||Volume 16, Number 4, March 2004
This year Revelstoke will mark 100 years of secondary school education with a special celebration for all past students, teachers, administration, and non-teaching staff: Homecoming–July 23, 24, & 25, 2004.
The homecoming committee is trying to locate/notify as many retired/former teachers as we possibly can to help us celebrate.
Write Revelstoke Homecoming 2004, Box 690, Revelstoke, BC V0E 2S0, or fax 250-837-7164, Attention: Brenda, or e-mail firstname.lastname@example.org.
Homeschooling has dark side
letter contentOn your readers write page (Nov./Dec. 2003, Teacher), Linda Clement painted my letter on homeschooling as "half-baked and uninformed opinion" before expounding on the virtues of removing children from schools. Craig Bresett wrote in further repudiation that "[homeschooled] children are not subjected to anything that is detrimental to their development." I concede that homeschooling works well for some kids in some situations, in addition to the new imperative of saving money for school authorities. Yet the two young boys I described in my letter who build houses all day long with their father, including the house next door to mine, are clearly victims, as are so many children excluded from the expertise, social interaction, and breadth of activity of a school. In a recent discussion with Graeme Moore, a long-time child advocate and member of the provincial government’s Employment Standards Branch, I learned of the Lower Mainland children whose parents keep them at home to help sew and trim threads for their low-paying employers in the garment industry. I contended in my letter that homeschooling permits abuse and exploitation of some children. I think Clement and Bresett do a disservice to them by ridiculing inquiry into the dark side of homeschooling.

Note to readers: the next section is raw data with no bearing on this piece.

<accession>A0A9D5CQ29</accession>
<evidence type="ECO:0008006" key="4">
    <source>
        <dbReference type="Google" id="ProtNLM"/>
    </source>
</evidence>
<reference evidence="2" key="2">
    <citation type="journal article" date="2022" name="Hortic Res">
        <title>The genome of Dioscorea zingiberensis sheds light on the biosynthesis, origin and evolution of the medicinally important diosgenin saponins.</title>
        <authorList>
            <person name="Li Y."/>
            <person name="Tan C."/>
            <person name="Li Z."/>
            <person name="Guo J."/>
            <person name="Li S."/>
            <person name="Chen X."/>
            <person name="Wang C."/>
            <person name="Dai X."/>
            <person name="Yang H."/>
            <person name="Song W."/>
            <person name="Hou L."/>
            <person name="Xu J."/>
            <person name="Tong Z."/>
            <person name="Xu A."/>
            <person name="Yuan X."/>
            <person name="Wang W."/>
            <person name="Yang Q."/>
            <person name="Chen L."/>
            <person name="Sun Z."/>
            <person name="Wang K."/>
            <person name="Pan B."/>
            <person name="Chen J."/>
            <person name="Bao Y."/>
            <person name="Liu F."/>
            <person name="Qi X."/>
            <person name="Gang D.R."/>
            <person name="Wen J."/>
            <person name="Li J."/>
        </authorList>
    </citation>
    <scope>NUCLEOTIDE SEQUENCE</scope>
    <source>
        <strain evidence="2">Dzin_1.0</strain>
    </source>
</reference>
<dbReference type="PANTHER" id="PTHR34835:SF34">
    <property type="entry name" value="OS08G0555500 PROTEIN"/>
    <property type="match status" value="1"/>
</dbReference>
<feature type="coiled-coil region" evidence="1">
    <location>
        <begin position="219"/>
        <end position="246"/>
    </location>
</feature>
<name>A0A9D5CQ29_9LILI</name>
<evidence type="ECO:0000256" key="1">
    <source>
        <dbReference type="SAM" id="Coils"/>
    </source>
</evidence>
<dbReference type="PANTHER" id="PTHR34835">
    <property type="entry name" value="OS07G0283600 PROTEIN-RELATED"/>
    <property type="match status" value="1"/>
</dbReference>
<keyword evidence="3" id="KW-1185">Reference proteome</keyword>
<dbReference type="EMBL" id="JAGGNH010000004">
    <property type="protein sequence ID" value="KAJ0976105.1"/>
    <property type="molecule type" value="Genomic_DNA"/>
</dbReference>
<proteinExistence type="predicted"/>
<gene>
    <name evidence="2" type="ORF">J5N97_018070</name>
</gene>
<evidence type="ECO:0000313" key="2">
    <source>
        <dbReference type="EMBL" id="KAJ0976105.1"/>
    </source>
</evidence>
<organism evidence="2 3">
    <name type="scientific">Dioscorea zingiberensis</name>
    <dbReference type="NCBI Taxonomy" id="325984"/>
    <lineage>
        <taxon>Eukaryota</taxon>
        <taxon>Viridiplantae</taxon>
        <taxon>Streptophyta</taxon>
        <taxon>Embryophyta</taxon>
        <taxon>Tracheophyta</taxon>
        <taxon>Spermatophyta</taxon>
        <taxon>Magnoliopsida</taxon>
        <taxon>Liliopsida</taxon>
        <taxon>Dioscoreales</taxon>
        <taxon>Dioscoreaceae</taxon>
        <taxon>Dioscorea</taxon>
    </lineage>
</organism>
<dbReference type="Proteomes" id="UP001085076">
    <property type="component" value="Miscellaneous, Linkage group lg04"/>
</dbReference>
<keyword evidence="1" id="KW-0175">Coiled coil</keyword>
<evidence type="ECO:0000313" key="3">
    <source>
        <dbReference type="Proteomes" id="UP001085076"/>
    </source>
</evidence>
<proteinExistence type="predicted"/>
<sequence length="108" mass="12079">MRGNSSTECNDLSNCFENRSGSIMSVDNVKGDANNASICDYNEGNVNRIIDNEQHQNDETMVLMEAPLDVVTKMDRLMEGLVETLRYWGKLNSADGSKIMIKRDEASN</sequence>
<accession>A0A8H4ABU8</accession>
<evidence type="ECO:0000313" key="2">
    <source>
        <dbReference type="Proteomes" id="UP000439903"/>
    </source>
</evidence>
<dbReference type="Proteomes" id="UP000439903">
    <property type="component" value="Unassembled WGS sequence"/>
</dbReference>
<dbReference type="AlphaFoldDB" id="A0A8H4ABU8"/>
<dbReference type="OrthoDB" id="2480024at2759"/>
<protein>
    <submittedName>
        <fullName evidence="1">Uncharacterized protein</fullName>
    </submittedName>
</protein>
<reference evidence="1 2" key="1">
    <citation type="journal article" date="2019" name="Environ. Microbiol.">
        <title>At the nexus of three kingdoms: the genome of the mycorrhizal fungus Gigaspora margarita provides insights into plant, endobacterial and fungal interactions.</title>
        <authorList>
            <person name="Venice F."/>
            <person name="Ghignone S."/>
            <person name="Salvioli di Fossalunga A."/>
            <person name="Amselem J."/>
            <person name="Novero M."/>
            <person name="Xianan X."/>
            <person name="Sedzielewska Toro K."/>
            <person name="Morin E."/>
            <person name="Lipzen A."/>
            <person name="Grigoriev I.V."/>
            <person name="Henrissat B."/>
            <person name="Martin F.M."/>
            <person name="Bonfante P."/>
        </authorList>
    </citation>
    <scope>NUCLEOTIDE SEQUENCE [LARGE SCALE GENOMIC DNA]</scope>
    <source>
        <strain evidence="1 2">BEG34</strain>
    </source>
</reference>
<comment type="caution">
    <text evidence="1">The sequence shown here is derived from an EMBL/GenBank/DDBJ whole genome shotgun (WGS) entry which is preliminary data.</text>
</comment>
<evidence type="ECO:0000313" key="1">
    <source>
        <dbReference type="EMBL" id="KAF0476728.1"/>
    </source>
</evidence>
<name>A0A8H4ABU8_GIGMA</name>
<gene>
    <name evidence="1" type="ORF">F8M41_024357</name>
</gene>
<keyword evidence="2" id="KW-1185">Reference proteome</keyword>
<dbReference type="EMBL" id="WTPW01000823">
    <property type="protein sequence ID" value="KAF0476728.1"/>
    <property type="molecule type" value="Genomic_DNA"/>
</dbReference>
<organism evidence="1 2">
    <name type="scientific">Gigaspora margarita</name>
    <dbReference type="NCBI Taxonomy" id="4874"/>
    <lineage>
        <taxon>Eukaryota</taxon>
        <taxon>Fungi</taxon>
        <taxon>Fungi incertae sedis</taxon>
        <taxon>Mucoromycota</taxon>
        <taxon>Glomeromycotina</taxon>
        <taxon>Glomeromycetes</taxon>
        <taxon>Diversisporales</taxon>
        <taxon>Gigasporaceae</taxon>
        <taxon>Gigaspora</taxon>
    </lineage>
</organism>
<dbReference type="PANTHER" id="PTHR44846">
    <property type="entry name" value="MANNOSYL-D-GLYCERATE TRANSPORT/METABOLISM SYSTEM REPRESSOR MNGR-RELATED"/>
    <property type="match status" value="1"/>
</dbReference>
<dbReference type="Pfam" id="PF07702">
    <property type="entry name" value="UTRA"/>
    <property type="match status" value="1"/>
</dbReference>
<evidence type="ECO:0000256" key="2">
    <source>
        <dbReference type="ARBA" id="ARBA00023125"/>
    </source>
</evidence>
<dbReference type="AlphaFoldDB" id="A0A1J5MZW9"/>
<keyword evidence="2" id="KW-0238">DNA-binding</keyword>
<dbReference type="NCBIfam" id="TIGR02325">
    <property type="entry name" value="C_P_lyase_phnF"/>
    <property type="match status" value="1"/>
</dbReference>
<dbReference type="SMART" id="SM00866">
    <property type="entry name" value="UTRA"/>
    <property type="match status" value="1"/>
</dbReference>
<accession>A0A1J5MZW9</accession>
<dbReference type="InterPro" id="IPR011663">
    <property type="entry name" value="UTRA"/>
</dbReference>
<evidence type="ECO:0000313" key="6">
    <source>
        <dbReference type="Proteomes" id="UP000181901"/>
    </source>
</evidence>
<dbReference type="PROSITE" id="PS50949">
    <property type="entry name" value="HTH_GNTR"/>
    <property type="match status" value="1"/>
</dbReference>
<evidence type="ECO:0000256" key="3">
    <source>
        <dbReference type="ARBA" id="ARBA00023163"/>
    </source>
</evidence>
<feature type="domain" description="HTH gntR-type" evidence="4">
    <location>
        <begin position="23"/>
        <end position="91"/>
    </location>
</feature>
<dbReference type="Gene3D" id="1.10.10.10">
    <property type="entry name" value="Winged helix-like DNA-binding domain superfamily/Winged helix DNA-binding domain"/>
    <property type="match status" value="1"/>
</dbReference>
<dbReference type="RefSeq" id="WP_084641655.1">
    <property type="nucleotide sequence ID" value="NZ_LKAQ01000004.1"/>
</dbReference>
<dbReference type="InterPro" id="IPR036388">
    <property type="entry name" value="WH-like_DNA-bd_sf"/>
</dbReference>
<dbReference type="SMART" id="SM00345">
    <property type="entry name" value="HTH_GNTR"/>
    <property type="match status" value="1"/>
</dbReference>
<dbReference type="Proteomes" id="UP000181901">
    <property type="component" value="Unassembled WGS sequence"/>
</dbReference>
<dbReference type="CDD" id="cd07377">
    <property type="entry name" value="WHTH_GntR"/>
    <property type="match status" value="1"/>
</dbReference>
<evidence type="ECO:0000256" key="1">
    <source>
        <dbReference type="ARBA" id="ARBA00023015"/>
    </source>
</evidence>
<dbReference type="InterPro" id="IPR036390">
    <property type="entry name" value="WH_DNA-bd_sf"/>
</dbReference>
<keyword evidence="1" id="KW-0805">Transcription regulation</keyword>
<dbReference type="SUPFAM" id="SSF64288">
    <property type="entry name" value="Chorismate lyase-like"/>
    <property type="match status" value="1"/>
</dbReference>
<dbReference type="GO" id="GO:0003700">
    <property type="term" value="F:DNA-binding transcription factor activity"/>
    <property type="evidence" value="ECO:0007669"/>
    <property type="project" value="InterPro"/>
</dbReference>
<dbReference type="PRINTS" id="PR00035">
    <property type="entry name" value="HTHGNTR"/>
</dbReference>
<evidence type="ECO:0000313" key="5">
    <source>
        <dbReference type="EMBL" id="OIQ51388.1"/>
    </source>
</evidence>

We should be sharing not exporting
Before B.C. school boards start opening up private, for-profit schools overseas, we’d better ask ourselves some hard questions.
What about the contradiction in values between our commitment to a free public education system for our children and encouraging and profiting from an elite system that few can afford in another country? What will the attitude of the majority of the people in those countries be to our incursions into their cultures? What is the relevance, to say nothing of the educational integrity, of teaching the B.C. curriculum in English, geography, law, etc., to students in countries with thousands of years of history and civilization of their own to learn from? Have proper risk assessments of such business ventures been done, and are school boards prepared to deal with potential losses?
Certainly we should do everything we can to build respectful and equitable relationships with communities, educators, schools, and students in the Pacific Rim. That could include collaborating on curriculum development, teacher training, twin school projects, cross-cultural educational research, and many other initiatives that build real partnership rather than replicate colonial relationships.
School boards do no one a favour when they respond to underfunding by radically altering their mandate from that of providing a service to our community, to that of selling a commodity on the international market.